Byline: Eileen Daspin

In a word, Amanda Donohoe’s understanding of Yelena, the unhappy professor’s wife in Chekhov’s “Uncle Vanya” is that she’s…earthy.
“I think she has had a terrible sex life and is extremely horny,” says Donohoe, who plays the role (with Tom Courtenay as Vanya) at New York’s Circle in the Square, where previews begin on Friday.
“I feel terribly sorry for Yelena,” the actress continues. “She’s trapped in a life with a husband she can’t stand. Then this handsome creature [Astrov] walks into her life and wants to seduce her. We’d all love to throw ourselves into a hot, sexy affair, but because of the constraints of society at that time, she can’t. This is a woman I don’t know very well, it isn’t a woman I’m close to.”
Arriving for an interview after a long day of rehearsals, Donohoe is armed with two bottles of wine — “for drinking, massive quantities of,” she says — and plenty of disarming opinions. She starts with Louis Malle’s movie “Vanya on 42nd Street,” in which Julianne Moore plays an unconventional Yelena.
“I don’t mean to be dismissive, but I tried to watch [the movie] and didn’t understand what was going on. I didn’t like the interpretation,” says Donohoe, “It’s not the way I’d play it. In fact, I didn’t watch the last two acts because it was cluttering me with information I didn’t feel was accurate.”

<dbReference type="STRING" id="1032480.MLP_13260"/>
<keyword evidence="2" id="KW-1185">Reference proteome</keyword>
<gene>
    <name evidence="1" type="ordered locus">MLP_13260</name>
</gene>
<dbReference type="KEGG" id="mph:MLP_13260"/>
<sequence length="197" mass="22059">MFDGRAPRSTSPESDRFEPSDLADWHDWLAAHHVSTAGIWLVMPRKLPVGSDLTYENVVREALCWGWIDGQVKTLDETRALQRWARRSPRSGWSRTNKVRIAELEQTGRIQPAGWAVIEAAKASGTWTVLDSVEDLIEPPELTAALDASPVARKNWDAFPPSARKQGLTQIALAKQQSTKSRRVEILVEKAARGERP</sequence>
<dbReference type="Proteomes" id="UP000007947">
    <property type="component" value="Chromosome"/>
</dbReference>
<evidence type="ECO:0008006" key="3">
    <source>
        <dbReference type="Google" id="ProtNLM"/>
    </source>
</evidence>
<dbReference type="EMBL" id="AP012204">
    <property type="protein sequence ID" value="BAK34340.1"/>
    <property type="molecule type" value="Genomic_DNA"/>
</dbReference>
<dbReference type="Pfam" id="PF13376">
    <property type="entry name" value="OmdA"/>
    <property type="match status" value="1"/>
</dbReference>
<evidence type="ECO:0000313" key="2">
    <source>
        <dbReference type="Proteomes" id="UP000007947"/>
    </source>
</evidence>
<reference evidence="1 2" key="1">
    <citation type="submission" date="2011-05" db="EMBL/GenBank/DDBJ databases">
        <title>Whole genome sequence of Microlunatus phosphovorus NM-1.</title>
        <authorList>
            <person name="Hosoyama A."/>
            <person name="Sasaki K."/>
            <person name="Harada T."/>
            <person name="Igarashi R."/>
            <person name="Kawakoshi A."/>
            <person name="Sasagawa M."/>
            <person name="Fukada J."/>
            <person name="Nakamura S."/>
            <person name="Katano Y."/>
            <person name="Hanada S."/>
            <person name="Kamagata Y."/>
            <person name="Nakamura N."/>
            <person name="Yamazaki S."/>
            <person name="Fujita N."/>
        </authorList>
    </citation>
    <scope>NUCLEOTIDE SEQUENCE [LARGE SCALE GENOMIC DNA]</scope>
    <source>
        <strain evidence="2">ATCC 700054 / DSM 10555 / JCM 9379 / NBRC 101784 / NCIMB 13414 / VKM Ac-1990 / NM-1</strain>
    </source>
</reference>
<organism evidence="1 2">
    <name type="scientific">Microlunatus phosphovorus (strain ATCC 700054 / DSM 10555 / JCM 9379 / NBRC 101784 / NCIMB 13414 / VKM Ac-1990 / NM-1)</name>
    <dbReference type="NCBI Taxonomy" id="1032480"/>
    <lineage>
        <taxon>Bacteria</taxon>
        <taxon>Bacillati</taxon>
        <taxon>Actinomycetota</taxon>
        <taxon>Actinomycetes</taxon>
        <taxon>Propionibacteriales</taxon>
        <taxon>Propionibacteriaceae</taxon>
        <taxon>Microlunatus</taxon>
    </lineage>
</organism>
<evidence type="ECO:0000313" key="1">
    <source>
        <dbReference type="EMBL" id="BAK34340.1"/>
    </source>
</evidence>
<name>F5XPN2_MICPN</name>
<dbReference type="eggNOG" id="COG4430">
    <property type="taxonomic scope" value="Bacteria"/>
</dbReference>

Donohoe, who can also be seen on screen these days in “The Madness of King George,” goes on to dis Dennis Hopper in “Speed”(“he phoned in that performance — you could see him taking the money and running”) and movies and movie directors in general.
“In Chekhov, there’s so much subtext, you have to search for the meaning,” says Donohoe, who started her career on stage in England. “You very rarely get that in film, and frankly, there are very few directors who bother to analyze the text that much.” (That characterization, she points out, doesn’t apply to Nicholas Hytner, who directed her in “King George” and is someone she calls “extraordinarily talented.”)
The actress is probably best known to American audiences from “L.A. Law,” where she was C.J. Lamb, perhaps the first lesbian to be featured in a prime-time series on commercial TV. “I have a wonderful, loyal lesbian following,” says Donohoe. “They send me flowers, invite me out. Playing that role allowed me to show the public that lesbians don’t have horns and tails and can be sexually flexible, if they choose. I was pleased to do that for the gay community.”
Donohoe is equally committed to making films about other socially sensitive issues, like abortion and the death penalty. With her production company, Enlightened Witness, she’s made “Shame” for Lifetime Cable, about a woman lawyer fed up with the justice system. The sequel, “Shame II: The Secret,” addresses capital punishment. Can politically charged films change public opinion?
“I bloody well hope so,” says Donohoe, “I can’t just do fluffy movies.”